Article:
Strong immunosuppression, including chemotherapy and immune-depleting antibodies followed by autologous haemopoietic stem-cell transplantation (aHSCT), has been used to treat patients with multiple sclerosis, improving control of relapsing disease. We addressed whether near-complete immunoablation followed by immune cell depleted aHSCT would result in long-term control of multiple sclerosis.

Methods
We did this phase 2 single-arm trial at three hospitals in Canada. We enrolled patients with multiple sclerosis, aged 18–50 years with poor prognosis, ongoing disease activity, and an Expanded Disability Status Scale of 3·0–6·0. Autologous CD34 selected haemopoietic stem-cell grafts were collected after mobilisation with cyclophosphamide and filgrastim. Immunoablation with busulfan, cyclophosphamide, and rabbit anti-thymocyte globulin was followed by aHSCT. The primary outcome was multiple sclerosis activity-free survival (events were clinical relapse, appearance of a new or Gd-enhancing lesion on MRI, and sustained progression of Expanded Disability Status Scale score). This study was registered at ClinicalTrials.gov, NCT01099930.

Findings
Between diagnosis and aHSCT, 24 patients had 167 clinical relapses over 140 patient-years with 188 Gd-enhancing lesions on 48 pre-aHSCT MRI scans. Median follow-up was 6·7 years (range 3·9–12·7). The primary outcome, multiple sclerosis activity-free survival at 3 years after transplantation was 69·6% (95% CI 46·6–84·2). With up to 13 years of follow-up after aHSCT, no relapses occurred and no Gd enhancing lesions or new T2 lesions were seen on 314 MRI sequential scans. The rate of brain atrophy decreased to that expected for healthy controls. One of 24 patients died of transplantation-related complications. 35% of patients had a sustained improvement in their Expanded Disability Status Scale score.

Interpretation
We describe the first treatment to fully halt all detectable CNS inflammatory activity in patients with multiple sclerosis for a prolonged period in the absence of any ongoing disease-modifying drugs. Furthermore, many of the patients had substantial recovery of neurological function despite their disease's aggressive nature.

Funding
Multiple Sclerosis Scientific Research Foundation.

www.thelancet.com/journals/lancet/article/PIIS0140-6736(16)30169-6/abstract
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Multiple sclerosis patients walking, working and skiing after groundbreaking bone marrow stem cells therapy 10 Jun 2016 06:43 #13

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Multiple sclerosis patients walking, working and skiing after groundbreaking bone marrow stem cells therapy 10 Jun 2016 13:09 #14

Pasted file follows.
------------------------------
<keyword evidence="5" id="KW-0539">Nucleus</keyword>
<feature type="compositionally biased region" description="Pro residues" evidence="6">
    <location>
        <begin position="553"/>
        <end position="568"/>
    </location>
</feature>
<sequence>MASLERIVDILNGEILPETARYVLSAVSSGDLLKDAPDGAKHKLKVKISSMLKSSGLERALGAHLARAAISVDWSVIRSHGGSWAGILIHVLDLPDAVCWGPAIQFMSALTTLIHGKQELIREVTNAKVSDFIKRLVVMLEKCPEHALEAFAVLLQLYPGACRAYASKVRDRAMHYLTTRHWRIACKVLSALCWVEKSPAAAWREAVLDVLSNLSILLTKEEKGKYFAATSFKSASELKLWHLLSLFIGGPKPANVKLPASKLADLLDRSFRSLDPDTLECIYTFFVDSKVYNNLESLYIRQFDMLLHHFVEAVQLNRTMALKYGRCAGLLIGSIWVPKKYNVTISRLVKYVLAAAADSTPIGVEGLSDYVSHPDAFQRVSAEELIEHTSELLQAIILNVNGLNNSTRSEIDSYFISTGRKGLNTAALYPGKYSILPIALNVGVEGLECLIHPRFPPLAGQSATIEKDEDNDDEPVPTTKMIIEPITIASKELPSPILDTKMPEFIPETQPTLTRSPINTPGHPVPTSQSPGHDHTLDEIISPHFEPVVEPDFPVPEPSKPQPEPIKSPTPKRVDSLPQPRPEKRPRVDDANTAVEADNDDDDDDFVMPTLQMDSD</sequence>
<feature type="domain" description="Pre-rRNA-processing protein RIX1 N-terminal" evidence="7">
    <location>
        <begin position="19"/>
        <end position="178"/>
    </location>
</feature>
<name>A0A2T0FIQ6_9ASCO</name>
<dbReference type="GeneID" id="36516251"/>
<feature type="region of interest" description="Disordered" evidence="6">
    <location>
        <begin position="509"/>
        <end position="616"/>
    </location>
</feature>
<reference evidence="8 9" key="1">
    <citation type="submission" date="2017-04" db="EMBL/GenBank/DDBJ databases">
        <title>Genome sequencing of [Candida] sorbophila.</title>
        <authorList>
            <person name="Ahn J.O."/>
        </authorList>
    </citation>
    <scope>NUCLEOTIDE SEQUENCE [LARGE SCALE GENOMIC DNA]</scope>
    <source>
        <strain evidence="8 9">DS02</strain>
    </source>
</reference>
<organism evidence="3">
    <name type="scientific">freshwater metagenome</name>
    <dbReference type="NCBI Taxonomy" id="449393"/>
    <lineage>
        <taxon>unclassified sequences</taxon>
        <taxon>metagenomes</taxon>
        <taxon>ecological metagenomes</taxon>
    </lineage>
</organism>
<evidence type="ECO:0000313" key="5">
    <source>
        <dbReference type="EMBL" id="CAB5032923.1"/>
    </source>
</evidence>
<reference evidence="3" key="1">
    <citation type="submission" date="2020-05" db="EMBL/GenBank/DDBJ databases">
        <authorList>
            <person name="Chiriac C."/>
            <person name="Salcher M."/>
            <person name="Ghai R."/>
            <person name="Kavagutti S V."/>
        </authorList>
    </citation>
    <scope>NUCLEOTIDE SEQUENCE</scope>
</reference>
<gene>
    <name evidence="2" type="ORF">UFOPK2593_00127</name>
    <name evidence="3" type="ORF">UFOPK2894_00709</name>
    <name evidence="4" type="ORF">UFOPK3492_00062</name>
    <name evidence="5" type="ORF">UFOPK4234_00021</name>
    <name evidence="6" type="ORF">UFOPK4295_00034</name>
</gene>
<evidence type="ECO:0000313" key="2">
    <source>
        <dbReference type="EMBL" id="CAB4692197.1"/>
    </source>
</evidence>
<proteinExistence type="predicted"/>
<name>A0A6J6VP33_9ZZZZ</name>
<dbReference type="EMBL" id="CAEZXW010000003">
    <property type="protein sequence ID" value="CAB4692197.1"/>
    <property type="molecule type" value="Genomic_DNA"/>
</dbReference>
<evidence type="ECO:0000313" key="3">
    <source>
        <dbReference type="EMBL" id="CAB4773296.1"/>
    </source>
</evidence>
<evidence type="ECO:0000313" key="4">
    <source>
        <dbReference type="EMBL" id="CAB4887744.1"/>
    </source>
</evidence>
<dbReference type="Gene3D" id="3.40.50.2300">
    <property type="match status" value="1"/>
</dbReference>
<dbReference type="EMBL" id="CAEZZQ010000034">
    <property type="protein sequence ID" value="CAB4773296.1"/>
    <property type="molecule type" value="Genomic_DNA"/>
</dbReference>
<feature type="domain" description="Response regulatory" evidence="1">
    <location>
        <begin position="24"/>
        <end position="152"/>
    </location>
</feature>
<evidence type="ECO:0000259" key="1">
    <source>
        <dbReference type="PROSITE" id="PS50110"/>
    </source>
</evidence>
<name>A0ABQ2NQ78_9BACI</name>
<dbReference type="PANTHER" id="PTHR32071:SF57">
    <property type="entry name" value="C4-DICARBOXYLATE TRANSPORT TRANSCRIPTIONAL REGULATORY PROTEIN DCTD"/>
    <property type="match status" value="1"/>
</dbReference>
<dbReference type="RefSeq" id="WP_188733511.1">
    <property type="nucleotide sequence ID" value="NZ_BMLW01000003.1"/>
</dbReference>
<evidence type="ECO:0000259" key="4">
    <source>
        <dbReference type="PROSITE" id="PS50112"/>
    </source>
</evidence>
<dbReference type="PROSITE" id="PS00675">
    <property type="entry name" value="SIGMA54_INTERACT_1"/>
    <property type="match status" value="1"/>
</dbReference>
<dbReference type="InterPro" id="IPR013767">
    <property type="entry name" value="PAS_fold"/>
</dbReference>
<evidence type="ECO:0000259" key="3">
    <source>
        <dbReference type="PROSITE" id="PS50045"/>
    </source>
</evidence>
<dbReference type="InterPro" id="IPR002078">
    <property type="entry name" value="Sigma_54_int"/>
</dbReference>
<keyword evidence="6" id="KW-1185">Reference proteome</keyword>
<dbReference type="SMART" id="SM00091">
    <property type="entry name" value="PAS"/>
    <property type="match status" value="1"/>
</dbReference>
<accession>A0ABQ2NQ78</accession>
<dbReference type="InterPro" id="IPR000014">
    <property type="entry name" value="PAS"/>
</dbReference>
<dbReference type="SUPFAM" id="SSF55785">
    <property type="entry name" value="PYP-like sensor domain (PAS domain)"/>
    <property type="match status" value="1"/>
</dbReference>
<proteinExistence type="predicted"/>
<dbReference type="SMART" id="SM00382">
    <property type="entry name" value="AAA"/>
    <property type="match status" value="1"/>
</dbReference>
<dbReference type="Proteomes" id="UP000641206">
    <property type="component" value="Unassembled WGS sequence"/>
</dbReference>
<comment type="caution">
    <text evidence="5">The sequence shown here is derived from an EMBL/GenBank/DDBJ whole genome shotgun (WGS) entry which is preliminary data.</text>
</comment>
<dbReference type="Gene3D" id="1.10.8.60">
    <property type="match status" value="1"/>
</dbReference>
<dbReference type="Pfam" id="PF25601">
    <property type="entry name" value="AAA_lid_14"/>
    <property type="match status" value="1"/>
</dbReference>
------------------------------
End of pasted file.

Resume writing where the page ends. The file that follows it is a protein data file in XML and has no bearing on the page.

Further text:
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I haven't read the full comments, but think about how they extract the stem cells and from what !

It's a huuuge business and it's also connected to Planned Parenthood



The California Superior Court has issued a narrow temporary restraining order preventing the Center for Medical Progress (CMP), a pro-life group, from releasing further undercover video footage taken of three top-level staff of StemExpress.

CMP is the organization behind the series of three videos released over the past three weeks exposing the alleged harvesting and sale of body parts from aborted babies by Planned Parenthood – body parts that are then purchased by StemExpress.
On CNN this morning, Center for Medical Progress leader David Daleiden explained exactly why StemExpress is seeking to block release of secretly recorded video from a meeting he had with its top executives in May:
StemExpress cuts ties with Planned Parenthood after fetal body part scandal
CMP Statement on Alleged “Split” Between Planned Parenthood and StemExpress

Read more on page 2


:right: Planned Parenthood Uses Partial-Birth Abortions to Sell Baby Organs


When I first read the headline of "dots" new thread here I thought it was the usual ad,
only when I noticed that he had started it, I understood that this was meant to be a
regular forum thread.


See also


:right: BBC News: Bahamas: Billionaire claims he is getting younger from Stem Cells
started by "dots" on 28 Feb 2014

:right: Could stem cells help people paralysed by MS?
started by "dots" on 17 May 2014

:right: Scientists smash barrier to growing organs from stem cells
started by TheCatsMeow on 06 Apr 2014

.
"The truth must be repeated over and over again,
because error is repeatedly preached among us, not
only by individuals, but by the masses. In periodicals
and cyclopaedias, in schools and universities; every-
where, in fact, error prevails, and is quite easy in the
feeling that it has a decided majority on its side."

~ J. W. v. Goethe

Johannes Lang "The Hollow World Theory" Blog
My Zone by PFIZIPFEI
Last Edit: 10 Jun 2016 13:20 by PFIZIPFEI.
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Multiple sclerosis patients walking, working and skiing after groundbreaking bone marrow stem cells therapy 11 Jun 2016 21:36 #15

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Pfiz thanks for pointing out that i had already made a similar thread about this i guess Novum should merge them.

Also i don't agree with baby's being used for this type of stuff because that will lead to girls being paid to have abortions.